China hears from U.S.

Second protest over satellite draws no response

January 20, 2007|By Julian E. Barnes | Julian E. Barnes,Los Angeles Times

WASHINGTON -- The Bush administration publicly demanded again yesterday that China explain why it conducted a test of its growing anti-satellite capability last week, successfully destroying an obsolete orbiter. The move alarmed Western countries and their allies and brought diplomatic protests.

The United States, Canada, Australia and Japan have questioned China's motives in launching a ground-based missile that destroyed one of its own aging weather satellites about 500 miles above Earth.

The Chinese government has declined to confirm the test but has said that it supports the peaceful use of space. However, U.S. officials said no country should conduct tests that advance the potential for wars in space or result in explosions that create large areas of debris hazardous to other satellites.

"We know the Chinese have conducted this test," said Tom Casey, a State Department spokesman. "We certainly want to hear from them in a more detailed way exactly what their intentions are. We don't want to see a situation where there is any militarization of space."

U.S. officials are seeking talks with their Chinese counterparts. While some experts are calling for an expanded dialogue, more hawkish observers say the U.S. needs to take a tougher line.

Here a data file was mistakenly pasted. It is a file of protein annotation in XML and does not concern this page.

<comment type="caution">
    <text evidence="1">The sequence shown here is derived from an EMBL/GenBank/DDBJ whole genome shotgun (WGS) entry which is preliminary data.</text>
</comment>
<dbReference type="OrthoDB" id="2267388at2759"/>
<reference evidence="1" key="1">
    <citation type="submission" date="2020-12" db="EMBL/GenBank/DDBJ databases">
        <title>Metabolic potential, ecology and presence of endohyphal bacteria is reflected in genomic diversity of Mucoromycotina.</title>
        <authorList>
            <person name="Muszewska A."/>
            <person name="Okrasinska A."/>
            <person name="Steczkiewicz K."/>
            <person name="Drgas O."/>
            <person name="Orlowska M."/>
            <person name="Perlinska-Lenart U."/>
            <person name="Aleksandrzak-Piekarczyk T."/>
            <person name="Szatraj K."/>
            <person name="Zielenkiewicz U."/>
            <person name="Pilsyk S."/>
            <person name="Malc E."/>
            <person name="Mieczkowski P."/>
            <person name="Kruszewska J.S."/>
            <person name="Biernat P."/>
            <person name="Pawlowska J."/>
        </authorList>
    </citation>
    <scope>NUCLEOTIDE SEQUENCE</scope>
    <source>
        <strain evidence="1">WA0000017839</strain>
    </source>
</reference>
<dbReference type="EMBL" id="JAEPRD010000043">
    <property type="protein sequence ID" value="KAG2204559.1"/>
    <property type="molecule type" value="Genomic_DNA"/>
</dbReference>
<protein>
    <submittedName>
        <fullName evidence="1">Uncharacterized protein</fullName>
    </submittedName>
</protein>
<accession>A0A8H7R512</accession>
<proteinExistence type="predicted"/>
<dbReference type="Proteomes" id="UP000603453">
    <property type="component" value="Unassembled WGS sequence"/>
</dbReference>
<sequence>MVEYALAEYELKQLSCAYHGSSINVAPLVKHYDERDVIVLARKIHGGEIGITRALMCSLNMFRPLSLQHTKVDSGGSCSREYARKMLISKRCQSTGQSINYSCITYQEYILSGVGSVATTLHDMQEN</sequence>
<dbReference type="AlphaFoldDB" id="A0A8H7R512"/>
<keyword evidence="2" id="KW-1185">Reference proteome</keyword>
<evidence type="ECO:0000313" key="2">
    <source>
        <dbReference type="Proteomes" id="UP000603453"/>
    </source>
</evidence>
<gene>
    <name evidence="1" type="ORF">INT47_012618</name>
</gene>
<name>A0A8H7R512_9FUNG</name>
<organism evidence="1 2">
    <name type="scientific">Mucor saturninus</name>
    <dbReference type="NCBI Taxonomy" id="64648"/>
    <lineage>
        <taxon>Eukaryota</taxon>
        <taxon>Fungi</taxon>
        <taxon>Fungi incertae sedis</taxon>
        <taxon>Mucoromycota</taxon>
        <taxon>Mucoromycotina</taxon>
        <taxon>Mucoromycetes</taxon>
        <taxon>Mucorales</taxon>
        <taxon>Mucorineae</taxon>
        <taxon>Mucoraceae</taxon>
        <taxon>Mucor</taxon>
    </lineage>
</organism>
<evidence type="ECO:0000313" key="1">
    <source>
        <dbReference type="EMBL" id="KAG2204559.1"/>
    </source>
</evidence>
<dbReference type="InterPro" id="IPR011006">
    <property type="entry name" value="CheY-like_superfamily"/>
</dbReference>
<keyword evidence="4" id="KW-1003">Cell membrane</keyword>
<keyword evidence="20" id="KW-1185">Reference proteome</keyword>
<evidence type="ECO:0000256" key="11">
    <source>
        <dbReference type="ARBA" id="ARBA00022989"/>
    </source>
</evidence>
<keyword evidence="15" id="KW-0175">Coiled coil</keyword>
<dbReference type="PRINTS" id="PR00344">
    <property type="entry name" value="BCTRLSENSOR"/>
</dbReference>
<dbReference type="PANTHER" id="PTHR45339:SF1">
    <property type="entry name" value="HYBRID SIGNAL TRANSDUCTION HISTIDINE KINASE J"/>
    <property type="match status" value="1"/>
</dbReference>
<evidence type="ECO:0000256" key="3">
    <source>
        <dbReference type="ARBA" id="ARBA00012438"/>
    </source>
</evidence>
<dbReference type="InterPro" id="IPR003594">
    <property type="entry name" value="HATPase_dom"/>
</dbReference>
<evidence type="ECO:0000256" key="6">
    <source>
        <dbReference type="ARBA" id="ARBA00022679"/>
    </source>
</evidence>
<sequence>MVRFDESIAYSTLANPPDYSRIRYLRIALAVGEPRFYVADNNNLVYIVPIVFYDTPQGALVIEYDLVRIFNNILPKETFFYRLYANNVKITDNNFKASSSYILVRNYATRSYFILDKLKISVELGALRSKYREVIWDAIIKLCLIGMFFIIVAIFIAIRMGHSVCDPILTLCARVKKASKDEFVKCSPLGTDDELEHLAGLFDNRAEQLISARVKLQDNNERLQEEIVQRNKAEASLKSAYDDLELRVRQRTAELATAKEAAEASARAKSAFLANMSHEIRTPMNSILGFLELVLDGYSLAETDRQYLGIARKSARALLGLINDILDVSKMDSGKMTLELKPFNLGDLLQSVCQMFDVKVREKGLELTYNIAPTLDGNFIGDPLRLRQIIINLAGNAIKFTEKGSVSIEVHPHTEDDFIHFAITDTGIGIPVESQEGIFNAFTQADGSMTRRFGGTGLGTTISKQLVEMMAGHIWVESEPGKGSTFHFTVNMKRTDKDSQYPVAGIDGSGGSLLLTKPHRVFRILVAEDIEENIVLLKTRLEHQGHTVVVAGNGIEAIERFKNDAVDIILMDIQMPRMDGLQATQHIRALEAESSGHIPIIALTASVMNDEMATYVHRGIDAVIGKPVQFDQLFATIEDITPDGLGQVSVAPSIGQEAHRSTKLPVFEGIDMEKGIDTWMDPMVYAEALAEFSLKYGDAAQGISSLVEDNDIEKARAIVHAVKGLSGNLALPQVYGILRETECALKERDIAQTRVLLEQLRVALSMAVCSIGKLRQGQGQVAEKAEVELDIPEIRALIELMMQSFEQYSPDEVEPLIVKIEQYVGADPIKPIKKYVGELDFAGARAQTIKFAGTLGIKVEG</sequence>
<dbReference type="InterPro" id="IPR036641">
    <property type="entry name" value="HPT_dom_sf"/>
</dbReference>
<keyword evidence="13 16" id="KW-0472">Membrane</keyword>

State Department officials met with officials from the Chinese Embassy on Tuesday, and diplomats in Beijing met with Chinese officials on Wednesday. Casey said one of the questions the test raised was whether this was a one-time incident or part of a broader initiative.

The U.S. has conducted similar tests to shoot down satellites, but the last was in 1985. The U.S. and the Soviet Union abandoned such tests because of fears about debris.

"Countries throughout the world are dependent on space-based technologies, you know, weather satellites, communication satellites and other devices to be able to conduct modern life as we know it," Casey said. "And so the consequences of any kind of activity like this are significantly greater now."

The Chinese missile test was unsurprising, given the U.S. position on the weaponization of space and this country's military capabilities, said Michael Swaine, a senior associate at Carnegie Endowment for International Peace.

"There needs to be a sustained discussion between the U.S., China and other space-faring nations about how space can be used ... and the use of space for national security reasons," Swaine said.

Other experts were more skeptical of how much a dialogue with China would yield.

"Talking is swell, but don't expect to get anything from it," said James Andrew Lewis, a senior fellow at the Center for Strategic and International Studies.

Julian E. Barnes writes for the Los Angeles Times.

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